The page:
6 Common Misconceptions About Financial Advisors

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All Advisors are the same and they’re all fiduciaries

A fiduciary financial advisor is someone that acts in the best interest of their clients when giving financial advice. There are three different types of financial advisors: brokers, fee-based advisors, and fee-only advisors. Brokers are licensed to buy and sell securities and receive commissions on those products they sell to their clients. The commissions brokers receive causes conflicts of interest and their clients may not be receiving advice in their best interest. Fee-based advisors often times charge fees and receive commissions depending on the situation. Fee-only advisors charge assets under management fees, hourly fees, or project based fees. Fee-only advisors are considered to be the most trustworthy for clients since they’re not receiving commissions on the products they sell. Fee-base advisors operate as a hybrid of both of the previous models mentioned.  For more on this topic read
"5 Terms You Should Know as an Investor: Part I."

Financial Planners only help people invest

Financial planners do much more than help people to invest. They help with estate planning, education expenses, succession planning, retirement planning, tax planning, and much more. Your financial advisor should treat your finances as a whole picture.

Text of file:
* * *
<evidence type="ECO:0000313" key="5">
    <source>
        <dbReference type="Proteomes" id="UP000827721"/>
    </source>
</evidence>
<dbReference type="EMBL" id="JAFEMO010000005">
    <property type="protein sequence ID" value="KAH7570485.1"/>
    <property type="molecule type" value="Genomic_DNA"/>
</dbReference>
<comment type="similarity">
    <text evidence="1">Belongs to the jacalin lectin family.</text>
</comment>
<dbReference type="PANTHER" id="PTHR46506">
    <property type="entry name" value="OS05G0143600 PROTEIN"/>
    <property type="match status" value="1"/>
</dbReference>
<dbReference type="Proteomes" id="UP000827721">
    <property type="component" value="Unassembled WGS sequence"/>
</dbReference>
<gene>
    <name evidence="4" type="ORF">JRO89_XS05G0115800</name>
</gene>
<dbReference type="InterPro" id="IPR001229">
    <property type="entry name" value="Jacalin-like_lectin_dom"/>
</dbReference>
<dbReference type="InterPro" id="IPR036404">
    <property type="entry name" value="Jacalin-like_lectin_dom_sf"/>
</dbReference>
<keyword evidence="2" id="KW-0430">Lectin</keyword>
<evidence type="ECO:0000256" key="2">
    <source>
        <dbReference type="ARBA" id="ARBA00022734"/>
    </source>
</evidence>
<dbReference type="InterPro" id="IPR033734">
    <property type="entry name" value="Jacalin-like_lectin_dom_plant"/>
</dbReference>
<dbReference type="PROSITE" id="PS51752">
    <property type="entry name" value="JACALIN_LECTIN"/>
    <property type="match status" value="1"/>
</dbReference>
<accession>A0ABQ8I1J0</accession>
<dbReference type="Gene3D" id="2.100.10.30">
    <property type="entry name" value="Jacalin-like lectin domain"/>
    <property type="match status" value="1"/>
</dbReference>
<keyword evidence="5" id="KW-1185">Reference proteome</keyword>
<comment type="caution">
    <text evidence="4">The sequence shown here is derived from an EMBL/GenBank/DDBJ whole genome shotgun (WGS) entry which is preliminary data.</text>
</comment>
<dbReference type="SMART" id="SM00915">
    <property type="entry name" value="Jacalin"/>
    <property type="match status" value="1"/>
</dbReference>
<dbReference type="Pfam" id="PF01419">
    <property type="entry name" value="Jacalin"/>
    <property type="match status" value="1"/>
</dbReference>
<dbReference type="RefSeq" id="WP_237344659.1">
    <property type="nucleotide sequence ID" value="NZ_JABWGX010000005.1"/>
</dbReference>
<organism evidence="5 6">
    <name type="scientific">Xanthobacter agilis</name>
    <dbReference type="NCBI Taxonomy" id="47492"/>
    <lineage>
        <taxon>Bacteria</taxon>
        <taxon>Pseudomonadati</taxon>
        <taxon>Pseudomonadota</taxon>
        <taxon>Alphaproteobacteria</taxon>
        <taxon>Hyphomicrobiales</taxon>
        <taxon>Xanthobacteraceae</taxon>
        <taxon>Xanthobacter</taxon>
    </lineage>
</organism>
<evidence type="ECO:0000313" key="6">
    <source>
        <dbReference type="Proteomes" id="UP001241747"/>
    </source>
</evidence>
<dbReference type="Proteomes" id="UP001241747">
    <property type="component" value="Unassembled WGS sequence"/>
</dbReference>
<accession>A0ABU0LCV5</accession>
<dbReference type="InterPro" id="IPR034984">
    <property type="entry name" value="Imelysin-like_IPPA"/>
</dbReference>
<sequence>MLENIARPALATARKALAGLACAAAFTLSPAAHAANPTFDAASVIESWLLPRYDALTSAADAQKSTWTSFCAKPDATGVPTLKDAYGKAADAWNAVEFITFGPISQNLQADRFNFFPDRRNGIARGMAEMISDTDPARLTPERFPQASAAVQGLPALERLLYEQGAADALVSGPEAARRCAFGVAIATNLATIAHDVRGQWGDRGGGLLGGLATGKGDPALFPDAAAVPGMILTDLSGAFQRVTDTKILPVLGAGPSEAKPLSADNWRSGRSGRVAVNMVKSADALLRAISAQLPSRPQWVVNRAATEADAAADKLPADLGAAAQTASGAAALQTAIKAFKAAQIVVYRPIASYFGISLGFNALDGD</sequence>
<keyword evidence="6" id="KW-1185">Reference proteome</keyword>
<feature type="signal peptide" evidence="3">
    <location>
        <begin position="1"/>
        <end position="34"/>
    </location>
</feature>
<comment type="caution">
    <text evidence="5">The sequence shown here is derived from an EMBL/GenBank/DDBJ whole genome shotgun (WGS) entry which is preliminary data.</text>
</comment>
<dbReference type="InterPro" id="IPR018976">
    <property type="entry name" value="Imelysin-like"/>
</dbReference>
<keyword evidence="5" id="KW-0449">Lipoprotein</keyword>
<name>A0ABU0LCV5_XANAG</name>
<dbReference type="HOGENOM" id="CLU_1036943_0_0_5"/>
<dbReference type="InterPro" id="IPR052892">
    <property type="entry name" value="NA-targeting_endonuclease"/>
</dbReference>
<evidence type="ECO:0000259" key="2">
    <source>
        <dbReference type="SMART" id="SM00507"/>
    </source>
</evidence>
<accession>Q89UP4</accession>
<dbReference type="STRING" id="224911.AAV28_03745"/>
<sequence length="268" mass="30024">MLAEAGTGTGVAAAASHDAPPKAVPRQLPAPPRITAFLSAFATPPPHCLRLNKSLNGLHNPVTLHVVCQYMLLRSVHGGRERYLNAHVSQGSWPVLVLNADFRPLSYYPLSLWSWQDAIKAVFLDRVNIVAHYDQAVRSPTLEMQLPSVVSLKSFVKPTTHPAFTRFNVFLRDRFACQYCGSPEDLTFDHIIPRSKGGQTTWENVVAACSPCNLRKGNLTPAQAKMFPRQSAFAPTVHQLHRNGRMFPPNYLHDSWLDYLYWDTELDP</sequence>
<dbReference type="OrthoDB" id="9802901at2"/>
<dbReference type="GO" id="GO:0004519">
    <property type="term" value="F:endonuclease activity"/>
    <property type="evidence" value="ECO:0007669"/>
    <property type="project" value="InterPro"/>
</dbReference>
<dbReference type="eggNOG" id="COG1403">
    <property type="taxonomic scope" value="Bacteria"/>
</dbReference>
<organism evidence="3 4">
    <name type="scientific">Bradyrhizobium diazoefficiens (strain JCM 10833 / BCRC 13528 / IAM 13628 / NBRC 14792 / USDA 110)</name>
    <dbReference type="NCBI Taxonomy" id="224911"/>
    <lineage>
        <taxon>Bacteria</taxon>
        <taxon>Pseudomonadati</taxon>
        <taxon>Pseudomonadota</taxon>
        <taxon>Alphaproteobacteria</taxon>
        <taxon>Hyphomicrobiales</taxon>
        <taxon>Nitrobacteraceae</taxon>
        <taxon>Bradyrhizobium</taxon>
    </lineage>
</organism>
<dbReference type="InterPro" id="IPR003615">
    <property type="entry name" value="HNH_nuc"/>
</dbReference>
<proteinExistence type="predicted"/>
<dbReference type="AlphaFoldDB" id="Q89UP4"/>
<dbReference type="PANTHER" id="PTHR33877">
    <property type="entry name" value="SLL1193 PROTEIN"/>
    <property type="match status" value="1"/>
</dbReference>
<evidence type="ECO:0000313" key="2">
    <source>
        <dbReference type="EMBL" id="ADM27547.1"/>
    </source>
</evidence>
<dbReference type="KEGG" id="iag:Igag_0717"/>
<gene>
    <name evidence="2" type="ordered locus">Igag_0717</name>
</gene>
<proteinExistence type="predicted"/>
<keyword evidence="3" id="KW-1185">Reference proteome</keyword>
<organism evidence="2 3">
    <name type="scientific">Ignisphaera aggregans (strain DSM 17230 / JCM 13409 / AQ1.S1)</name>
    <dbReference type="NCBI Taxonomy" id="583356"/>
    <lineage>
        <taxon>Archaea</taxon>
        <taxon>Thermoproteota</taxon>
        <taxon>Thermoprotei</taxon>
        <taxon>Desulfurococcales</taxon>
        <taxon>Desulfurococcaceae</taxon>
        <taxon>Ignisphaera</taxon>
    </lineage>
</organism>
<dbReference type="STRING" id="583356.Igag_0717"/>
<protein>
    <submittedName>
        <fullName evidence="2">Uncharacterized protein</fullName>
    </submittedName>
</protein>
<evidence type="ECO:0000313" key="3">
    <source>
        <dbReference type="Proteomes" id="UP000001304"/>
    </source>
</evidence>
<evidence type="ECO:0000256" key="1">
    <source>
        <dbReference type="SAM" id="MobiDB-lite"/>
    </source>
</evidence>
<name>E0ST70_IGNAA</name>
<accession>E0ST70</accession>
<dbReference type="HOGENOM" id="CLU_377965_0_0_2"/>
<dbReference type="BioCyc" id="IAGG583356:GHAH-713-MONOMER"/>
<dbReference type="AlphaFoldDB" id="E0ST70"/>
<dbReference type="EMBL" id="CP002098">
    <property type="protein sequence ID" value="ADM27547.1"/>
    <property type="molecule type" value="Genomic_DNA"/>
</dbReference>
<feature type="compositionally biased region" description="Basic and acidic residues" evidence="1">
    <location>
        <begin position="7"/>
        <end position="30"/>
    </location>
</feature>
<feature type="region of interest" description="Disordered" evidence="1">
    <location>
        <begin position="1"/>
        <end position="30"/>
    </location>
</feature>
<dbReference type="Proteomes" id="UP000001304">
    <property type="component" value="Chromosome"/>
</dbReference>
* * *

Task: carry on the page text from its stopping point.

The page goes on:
Once I hire a financial planner, I don’t need to do anything

Once you’ve hired a financial advisor you should participate with him. A good advisor will help advice and coach you on important decisions that you need to make. You and your advisor are working towards financial security as a team.

Financial planning is a quick fix

A financial advisor can’t snap his fingers and make your financial health perfect. Planning is an ongoing process It might take time to plan and set goals for you and your family. Financial planning focuses on developing a holistic and long term plan to work towards your outlined goals.

Financial Advisors know what the market will do

No one knows how the market will perform. You can watch investment news all day and still get it wrong. Fiduciaries advice each client uniquely. They can’t know what the market will do but they can help keep their clients calm in all markets., focusing on your objectives and not the craziness reported in the financial media. 

Having more designations behind their name means their more reliable

There are many credibly established credentials within the financial industry. For example, in order to become a CFP you must pass a 14-hour CFP exam. However, in recent years the number of credentials has increased significantly. There are currently at least 95 different professional designations for financial advisors. The Wall Street Journal has found at least 115 others that aren’t tracked by FINRA. These credentials can be misleading to clients. Many are easy to obtain and require as little as a couple hundred dollars and a 30-minute course. This is something to keep in mind as you’re searching for a financial advisor.

If you found this information helpful, be sure to check out “Why should you hire a fee-only Financial Advisor?” and, if you have any questions, please feel free to contact us!

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